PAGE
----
It is about 13 miles from Netherton Colliery (near Bedlington) to Gallowhill (near Morpeth). I now think this one looks more likely than my original suggestion which was based on your Felton theory. I think we should try to follow this couple in the censuses to see where they went after marrying.
 
My John and several of his sons were colliery workers so this definitely sounds promising.  I have been searching mostly in Family search, you seem to have better sources! What is an irregular border marriage?

Irregular border marriages are quite common among Non-conformists in the 1800s in North Northumberland. They went out of their way to avoid being forced to marry in the Church of England and opted to have the ceremony performed by renegade priests at toll booths on the border. Typical locations include Coldstream Bridge, Lamberton Toll, Mordington, Gretna (the most famous) and several others. These priests were not particularly diligent about recording their work, so most of the records that have survived are from notices in the Berwick Advertiser. The NDFHS (Northumberland and Durham Family History Society) and the Northumberland Archives have published several booklets with records that they have managed to glean from the newspapers. These records are not online. My own Crackett line disappears into paper trail oblivion because of this form of marriage. I am fairly certain that my 2nd great grandfather chose this form of marriage since two of his brothers also did. Just my luck that records survive for the brothers but not for my own direct line. As to your probable John Straughan, I hit on lucky that he is in one of the booklets that I have a physical copy of, so I did not need to wait for a trip to the archives to see if he was there.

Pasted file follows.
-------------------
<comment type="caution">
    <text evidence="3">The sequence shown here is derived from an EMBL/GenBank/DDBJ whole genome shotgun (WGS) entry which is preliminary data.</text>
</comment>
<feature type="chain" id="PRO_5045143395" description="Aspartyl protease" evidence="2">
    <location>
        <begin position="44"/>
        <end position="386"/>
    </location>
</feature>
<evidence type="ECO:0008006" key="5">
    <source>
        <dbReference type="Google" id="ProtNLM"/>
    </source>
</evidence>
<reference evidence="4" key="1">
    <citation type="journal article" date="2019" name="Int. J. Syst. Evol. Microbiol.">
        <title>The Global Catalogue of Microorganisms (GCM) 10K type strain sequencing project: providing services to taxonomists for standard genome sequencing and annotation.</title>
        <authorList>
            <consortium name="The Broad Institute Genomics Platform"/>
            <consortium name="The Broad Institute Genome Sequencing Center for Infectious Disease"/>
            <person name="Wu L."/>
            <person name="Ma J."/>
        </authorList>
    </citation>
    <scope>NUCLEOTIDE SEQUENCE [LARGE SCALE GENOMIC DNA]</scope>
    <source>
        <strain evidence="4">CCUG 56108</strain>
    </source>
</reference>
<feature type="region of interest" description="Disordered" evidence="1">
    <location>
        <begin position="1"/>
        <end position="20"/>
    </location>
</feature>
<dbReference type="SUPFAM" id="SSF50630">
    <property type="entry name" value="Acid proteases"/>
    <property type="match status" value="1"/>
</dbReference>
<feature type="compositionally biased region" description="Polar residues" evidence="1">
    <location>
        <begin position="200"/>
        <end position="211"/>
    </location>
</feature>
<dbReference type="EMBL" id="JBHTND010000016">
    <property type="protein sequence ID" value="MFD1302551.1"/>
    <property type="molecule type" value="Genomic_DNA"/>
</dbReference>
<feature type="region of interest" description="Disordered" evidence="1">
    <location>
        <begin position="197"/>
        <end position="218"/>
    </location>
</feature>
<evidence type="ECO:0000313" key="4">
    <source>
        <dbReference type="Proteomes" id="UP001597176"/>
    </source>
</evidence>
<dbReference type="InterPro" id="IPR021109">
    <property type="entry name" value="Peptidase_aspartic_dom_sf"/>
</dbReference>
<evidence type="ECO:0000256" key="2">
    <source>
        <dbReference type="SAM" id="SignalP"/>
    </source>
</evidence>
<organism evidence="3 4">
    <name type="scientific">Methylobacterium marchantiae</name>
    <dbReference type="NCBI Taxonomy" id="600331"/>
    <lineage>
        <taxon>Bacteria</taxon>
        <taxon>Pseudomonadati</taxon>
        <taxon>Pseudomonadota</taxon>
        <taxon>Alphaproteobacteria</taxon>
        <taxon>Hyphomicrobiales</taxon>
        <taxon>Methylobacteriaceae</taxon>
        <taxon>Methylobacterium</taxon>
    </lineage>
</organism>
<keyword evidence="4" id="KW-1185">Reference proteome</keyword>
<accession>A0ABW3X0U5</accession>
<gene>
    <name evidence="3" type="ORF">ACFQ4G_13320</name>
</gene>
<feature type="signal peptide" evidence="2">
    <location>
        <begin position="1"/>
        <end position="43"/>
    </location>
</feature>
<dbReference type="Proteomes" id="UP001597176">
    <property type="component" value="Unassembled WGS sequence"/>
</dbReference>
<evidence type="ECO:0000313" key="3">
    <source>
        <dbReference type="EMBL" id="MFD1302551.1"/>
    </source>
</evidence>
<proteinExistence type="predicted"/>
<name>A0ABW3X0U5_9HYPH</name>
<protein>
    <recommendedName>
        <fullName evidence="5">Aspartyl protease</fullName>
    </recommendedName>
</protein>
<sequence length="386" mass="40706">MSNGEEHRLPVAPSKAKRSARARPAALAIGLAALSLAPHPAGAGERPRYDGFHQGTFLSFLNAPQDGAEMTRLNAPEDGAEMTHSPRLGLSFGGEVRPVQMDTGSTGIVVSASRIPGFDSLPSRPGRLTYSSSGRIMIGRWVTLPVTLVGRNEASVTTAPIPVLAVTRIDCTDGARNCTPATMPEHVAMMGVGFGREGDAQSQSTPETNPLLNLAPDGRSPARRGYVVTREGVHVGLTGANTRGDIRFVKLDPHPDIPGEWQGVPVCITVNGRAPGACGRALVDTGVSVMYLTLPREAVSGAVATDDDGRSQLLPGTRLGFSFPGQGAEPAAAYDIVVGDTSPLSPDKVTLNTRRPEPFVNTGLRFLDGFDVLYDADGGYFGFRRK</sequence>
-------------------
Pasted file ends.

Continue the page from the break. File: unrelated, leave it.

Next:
Other sources you might find useful are: 

https://freebmd.org.uk (where I found John S and Mary T)

https://freereg.org.uk

https://durhamrecordsonline.com

https://gro.gov.uk (where I found John 1860 and John 1865)

I also do most of my research in Northumberland and Scotland using:

https://findmypast.co.uk

https://scotlandspeople.gov.uk

Bingo!

That family was non-conformist. I have a prize book from the Amble Congregational Sunday School given to my grandmother ( John's daughter) in 1904.

And I had heard of Gretna Green, but not why people married there.  I did read that when non-conformists did marry in the C of E they usually did it by license rather than banns. It may also explain why I am having trouble finding birth registration too, since failure to  register was not penalized until the 1870', they may have skipped that too.

And thank you for all the new (to me) links to search!

DNA shows no one called Patterson ( answering an earlier question) but then it does not show any Elliotts, Nicholsons Wades or Straughans or Turners either. The new relatives I have found have all passed through at least one female ancestor and so have different names!
Good. Glad you think we are on the right track. A little local knowledge can often work wonders.

Most of the Non-conformists in the area did actually register their children after the introduction of Civil Registration in 1837, although a few did get left out. Before that you have the problem that some of the baptisms are stuck on the back of C of E parish records under the heading Dissenters and may be missed off the indexes. The majority around the border regions in that period are baptised in Presbyterian chapels or meeting houses. Some of these have been indexed online, others are still only available on microfilm or typed transcripts at the archives. Once they moved south as the pits opened around the Bedlington and Broomhill areas they usually started attending either Methodist or Congregational churches.
0 votes
It turns out I was asking not just the specific question given, but the general question "what do I do when I  am stuck? and that one was also answered in this series of answers from Lynda.

Search in as many places as possible.

Ask for help! (as they say ask and you shall receive!)
by Lindis Elliott G2G5 (5.1k points)